How can you prepare yourself for all that the British summer might send your way?
What can I do to help prevent sunburn?
- Regularly apply and re-apply a high factor sun protection cream every few hours.
- Re-apply sun protection cream after swimming or exposure to water
- Avoid exposure to the midday heat when temperatures are at the highest
- Wear suitable clothing to provide sun protection, e.g. t-shirts, hats, etc.
What if I still get sunburn?
Over the counter treatments like after sun creams and calamine lotion can be bought from local pharmacies and some supermarkets and are often the best solution to protecting the body against the sun. Buying your own medicines helps your local NHS.
When should I see a GP?
If the skin is broken or inflamed and over the counter treatments aren’t easing the symptoms.
Dealing with mild to moderate hayfever
There are a number of things you can do to ease your symptoms when the pollen count is high:
- Put vaseline around your nostrils and wear wraparound sunglasses to stop pollen getting into your nose and eyes.
- Shower and change your clothes after you’ve been outside to wash pollen off.
- Stay indoors whenever possible and keep windows and doors shut as much as possible.
- Vacuum regularly and dust with a damp cloth.
Treatments available to buy over the counter include:
- Antihistamines – are usually effective at treating itching, sneezing and watery eyes. They are available in tablet form and also a nasal spray and eye drops.
- Corticosteriod nasal sprays and drops – can help reduce the inflammation inside of your nose and prevent the symptoms of hay fever.
- Corticosteroid tablets – your GP may prescribe you with a course of corticosteroid tablets for five to seven days if you require rapid short-term relief from severe hay fever symptoms.
- Nasal decongestants – this can relieve a blocked nose by reducing the swelling of the blood vessels in your nose making breathing easier.
- Eye drops – treat hay fever symptoms that affect your eyes, such as redness, itchiness and watering.
- Immunotherapy – if you have persistent hay fever symptoms that are not relieved by the above, you may be referred for immunotherapy. This involves gradually introducing you to small amounts of pollen and monitoring your allergic reaction in a controlled environment.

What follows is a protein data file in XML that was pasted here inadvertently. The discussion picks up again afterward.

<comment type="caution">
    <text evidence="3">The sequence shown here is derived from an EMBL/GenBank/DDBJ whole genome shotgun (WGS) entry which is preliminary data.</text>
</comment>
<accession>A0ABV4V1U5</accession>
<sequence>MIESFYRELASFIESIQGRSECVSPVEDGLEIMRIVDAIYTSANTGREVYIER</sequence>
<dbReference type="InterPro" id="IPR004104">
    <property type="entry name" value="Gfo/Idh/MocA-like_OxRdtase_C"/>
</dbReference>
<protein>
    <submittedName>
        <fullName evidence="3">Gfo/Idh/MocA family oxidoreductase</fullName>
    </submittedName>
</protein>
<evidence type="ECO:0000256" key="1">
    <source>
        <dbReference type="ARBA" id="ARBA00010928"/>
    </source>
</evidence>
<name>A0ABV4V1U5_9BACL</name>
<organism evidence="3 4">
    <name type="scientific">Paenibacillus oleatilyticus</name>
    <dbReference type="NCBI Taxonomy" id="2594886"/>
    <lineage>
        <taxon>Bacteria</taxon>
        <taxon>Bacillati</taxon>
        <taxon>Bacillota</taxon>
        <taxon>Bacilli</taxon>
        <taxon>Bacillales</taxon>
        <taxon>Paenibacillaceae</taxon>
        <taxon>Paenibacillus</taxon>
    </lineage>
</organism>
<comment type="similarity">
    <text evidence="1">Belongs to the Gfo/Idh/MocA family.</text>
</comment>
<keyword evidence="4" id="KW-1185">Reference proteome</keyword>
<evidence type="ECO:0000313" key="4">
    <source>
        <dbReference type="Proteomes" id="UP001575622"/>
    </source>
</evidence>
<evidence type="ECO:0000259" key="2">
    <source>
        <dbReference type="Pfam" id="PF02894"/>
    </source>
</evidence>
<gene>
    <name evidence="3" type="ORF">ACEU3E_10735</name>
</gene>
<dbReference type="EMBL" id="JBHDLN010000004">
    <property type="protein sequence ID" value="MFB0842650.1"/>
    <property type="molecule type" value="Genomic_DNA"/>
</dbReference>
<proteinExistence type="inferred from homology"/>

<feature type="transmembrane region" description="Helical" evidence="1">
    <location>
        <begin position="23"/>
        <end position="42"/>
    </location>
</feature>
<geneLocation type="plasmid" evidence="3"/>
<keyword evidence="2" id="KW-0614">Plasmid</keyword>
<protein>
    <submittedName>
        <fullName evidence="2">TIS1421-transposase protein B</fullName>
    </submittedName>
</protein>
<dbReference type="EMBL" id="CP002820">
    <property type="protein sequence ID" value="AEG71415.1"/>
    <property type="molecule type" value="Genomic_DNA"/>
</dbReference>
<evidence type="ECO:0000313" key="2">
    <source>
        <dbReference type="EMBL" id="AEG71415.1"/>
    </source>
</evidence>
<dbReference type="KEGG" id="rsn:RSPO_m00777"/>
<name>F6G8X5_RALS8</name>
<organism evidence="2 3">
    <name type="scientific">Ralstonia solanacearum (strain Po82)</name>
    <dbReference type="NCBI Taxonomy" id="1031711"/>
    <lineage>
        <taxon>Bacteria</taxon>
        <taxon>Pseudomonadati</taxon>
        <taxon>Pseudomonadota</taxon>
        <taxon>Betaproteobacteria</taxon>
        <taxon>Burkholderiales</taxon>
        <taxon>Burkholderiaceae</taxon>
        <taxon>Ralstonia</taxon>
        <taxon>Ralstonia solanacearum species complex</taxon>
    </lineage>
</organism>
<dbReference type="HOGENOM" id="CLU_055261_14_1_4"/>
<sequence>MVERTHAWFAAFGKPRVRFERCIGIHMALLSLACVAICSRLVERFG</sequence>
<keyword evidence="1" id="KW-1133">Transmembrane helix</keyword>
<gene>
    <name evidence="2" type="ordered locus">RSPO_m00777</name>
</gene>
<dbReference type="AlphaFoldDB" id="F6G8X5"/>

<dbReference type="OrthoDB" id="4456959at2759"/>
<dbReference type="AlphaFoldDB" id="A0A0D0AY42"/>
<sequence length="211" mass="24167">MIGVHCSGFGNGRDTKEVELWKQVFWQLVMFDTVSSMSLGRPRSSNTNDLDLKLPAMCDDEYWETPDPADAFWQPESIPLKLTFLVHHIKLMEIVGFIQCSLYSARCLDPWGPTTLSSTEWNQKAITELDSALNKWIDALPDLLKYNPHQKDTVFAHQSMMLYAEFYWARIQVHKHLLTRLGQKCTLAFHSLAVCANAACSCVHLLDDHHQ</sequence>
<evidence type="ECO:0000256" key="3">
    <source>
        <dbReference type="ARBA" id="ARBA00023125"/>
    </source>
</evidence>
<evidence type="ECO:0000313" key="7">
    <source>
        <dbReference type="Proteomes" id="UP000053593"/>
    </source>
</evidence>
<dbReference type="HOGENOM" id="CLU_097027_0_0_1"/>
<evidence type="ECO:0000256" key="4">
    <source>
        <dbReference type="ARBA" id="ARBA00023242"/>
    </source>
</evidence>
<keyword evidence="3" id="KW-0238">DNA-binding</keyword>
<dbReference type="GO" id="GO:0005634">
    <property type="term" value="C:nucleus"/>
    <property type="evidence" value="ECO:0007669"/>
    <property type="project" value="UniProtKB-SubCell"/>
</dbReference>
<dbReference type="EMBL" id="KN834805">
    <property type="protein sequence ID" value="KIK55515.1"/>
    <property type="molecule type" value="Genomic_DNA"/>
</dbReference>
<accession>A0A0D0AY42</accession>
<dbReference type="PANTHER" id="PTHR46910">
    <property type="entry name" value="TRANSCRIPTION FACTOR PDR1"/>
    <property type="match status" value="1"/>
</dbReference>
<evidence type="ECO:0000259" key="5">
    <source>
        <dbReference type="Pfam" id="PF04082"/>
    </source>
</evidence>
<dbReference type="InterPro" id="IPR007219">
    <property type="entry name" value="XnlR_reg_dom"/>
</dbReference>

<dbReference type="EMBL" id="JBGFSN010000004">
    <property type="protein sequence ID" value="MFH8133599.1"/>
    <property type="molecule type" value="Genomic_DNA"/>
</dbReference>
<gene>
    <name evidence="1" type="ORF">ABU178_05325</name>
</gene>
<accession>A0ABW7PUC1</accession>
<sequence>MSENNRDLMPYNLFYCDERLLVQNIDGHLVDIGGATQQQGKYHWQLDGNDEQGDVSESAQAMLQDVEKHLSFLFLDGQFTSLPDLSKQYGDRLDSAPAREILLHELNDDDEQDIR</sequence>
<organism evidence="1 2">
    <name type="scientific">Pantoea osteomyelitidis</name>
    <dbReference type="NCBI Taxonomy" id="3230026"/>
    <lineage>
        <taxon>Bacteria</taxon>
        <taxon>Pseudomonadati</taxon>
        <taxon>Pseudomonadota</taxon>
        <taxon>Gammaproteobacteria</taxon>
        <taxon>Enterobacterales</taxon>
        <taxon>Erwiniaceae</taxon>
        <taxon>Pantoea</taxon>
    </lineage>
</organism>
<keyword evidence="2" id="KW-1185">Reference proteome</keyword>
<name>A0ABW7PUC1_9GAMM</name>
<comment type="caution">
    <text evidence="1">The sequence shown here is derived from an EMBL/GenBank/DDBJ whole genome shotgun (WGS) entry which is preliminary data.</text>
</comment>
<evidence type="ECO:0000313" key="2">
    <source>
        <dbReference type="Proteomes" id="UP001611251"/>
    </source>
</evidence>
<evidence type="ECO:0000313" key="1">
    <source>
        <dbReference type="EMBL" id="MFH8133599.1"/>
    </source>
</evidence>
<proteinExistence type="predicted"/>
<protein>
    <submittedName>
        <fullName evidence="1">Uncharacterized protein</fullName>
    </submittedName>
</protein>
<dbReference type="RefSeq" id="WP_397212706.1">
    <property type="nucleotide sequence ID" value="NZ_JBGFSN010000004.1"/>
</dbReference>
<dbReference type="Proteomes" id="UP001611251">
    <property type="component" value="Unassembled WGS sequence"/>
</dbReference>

Always read the information leaflet provided with any medicines before you take or apply them.
When should I see a GP?
- If your symptoms are not relieved by over-the-counter treatments in combination with measures to reduce your exposure to pollen.
- If you are experiencing wheezing, breathlessness or tightness in your chest.
- If you are pregnant or breastfeeding.
To treat an insect bite or sting:
- Remove the sting if it’s still in the skin, then wash the affected area with soap and water.
- Apply a cold compress or an ice pack to any swelling for at least 10 minutes.
- Avoid scratching the area to reduce the risk of infection.
Treatments available to buy over the counter include antihistamine creams or soothing creams or gels. Always read the information leaflet provided with any medicines before you take or apply them.
When should I see a GP?
- You have symptoms of a wound infection, such as pus or increasing pain, swelling or redness.
- Your symptoms don’t start to improve within a few days or are getting worse.
- You’ve been stung or bitten in your mouth or throat, or near your eyes.
Extra precautions may need to be taken if you’re travelling to part of the world where there’s a risk of serious illness. For example to help prevent malaria. It can help to:
- Find out what the risks are where you intend to travel – use the country guide on NHS Fit for Travel – www.fitfortravel.nhs.uk.
- Check if you need any vaccinations before travelling – vaccines can prevent some illnesses spread by insects, such as yellow fever. Check NHS Fit for Travel for advice about specific destinations.
- Speak to your GP about any extra precautions and medication you might need to take – for example, if you’re visiting an area where there’s a risk of malaria, you may be advised to bring a mosquito net and take antimalarial tablets to avoid malaria.
Do you have an insect bite or sting that needs treatment
There are a number of things you can do to avoid insect bites and stings:
- Remain calm and move away slowly if you encounter hornets or bees.
- Cover exposed skin by wearing long sleeves and trousers and wearing shoes when outdoors.
- Apply insect repellent to exposed skin – repellents that contain 50% DEET (diethyltoluamide) are most effective.
Self help guides
These handy guides can help you for a range of minor health concerns that can happen over summer:
- Diarrhoea and vomiting
- Bites and stings
- Coughs and colds **
- Children’s fever
- Helping a drunk person
- Sprains and strains
For more information and advice visit the summer health pages on NHS Choices
Choosing the right NHS service
Remember A&E is not anything and everything and should only be used for life threatening illnesses or injuries. Before you consider going to A&E why not call NHS 111 who can give you the advice and support you need.
Find out more about local services that could help you should the weather take its toll.
Download the below documents to learn more about staying well this summer.